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It's Your Right to Create; It's My Right to Criticize the Creation

5 Oct, 2004 By: Holly J. Wagner

I'm proposing a new column for our magazine. It would be a single column in the reviews section called “Not Worth Your Time.” Or maybe, “Two Hours of Our Lives We'll Never Get Back.” All of the reviewers would be eligible to nominate titles.

You see, we got an e-mail last week from an indie producer whose movie I panned in a review. I like the genre, and I really wanted to like the movie, but about halfway through I found myself struggling with a decision of whether to finish my mineral water while watching or just break the bottle and eat the glass shards.

So really, what is the point?

One editor here said it's our job to “weed out” the bad films that shouldn't get to market anyway but do because digital technology makes it easier for anyone to get a movie to video.

I wrote a review and someone got thin-skinned. It happens all the time: to people who have invested their lives in one project for months or years, it's the most important thing in the world. To people who see a much bigger universe, it's a blip on the screen. They view it as the whole world, and we see it as an entry in the mad derby that is the whole world of entertainment.

But there's the rub, isn't there? All of those indies invest their time and dreams hoping to be the next Blood Simple or Blair Witch Project, but most of them are deluded. Just like I wish I had a Pulitzer, but I don't. I'm learning to live with the pain.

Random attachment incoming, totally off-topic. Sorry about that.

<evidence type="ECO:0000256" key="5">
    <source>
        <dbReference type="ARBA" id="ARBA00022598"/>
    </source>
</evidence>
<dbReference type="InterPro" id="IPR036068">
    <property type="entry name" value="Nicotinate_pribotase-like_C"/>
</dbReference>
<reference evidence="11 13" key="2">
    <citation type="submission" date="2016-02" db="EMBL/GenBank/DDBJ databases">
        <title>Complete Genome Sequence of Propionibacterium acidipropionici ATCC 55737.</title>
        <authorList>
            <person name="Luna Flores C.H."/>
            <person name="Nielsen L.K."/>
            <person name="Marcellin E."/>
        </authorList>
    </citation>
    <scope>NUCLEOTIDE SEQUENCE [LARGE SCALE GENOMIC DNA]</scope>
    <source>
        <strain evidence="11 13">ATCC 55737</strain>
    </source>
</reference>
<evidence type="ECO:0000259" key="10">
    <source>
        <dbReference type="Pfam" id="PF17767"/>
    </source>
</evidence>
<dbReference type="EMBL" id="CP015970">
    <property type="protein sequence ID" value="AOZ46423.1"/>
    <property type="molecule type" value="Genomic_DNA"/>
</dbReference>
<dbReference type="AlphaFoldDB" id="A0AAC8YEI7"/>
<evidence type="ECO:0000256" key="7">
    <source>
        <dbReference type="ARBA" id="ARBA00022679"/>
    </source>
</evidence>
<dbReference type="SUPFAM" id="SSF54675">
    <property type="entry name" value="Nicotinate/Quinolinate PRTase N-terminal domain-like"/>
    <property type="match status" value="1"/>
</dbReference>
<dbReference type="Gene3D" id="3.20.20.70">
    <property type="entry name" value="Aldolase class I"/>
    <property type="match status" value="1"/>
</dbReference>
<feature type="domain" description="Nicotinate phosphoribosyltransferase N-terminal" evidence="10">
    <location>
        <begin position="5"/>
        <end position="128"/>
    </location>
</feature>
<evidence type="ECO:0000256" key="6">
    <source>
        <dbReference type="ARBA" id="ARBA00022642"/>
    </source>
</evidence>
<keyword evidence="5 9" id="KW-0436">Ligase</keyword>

We all do what we do. I had to learn a long time ago that if you are in a profession that demands professional and public scrutiny — like, say, filmmaking or journalism — you'd better have a thick skin. Or consider a career in the exciting field of dental assistance.

If memory serves, the law that established Fair Comment as a doctrine for reviews and editorials (and a defense against libel claims) had something to do with a drama reviewer saying that Glenda Jackson performed like “a trained seal” in a big Broadway play.

The overarching principle is that if you create something for delivery to a broad, public audience, you are opening yourself to whatever comment observers might make. If you send a film for review, you have to accept where the chips fall.

When I write a commentary, I know that you all will keep me honest. You may not agree, and usually I learn from that. Once in a while, y'all are off your flippin' rockers. Somebody has to say so. Just like you write in when you disagree with me.

My special skill in life is seeing the emperor's new clothes. It's not my fault if some people don't want to know when the emperor is naked.

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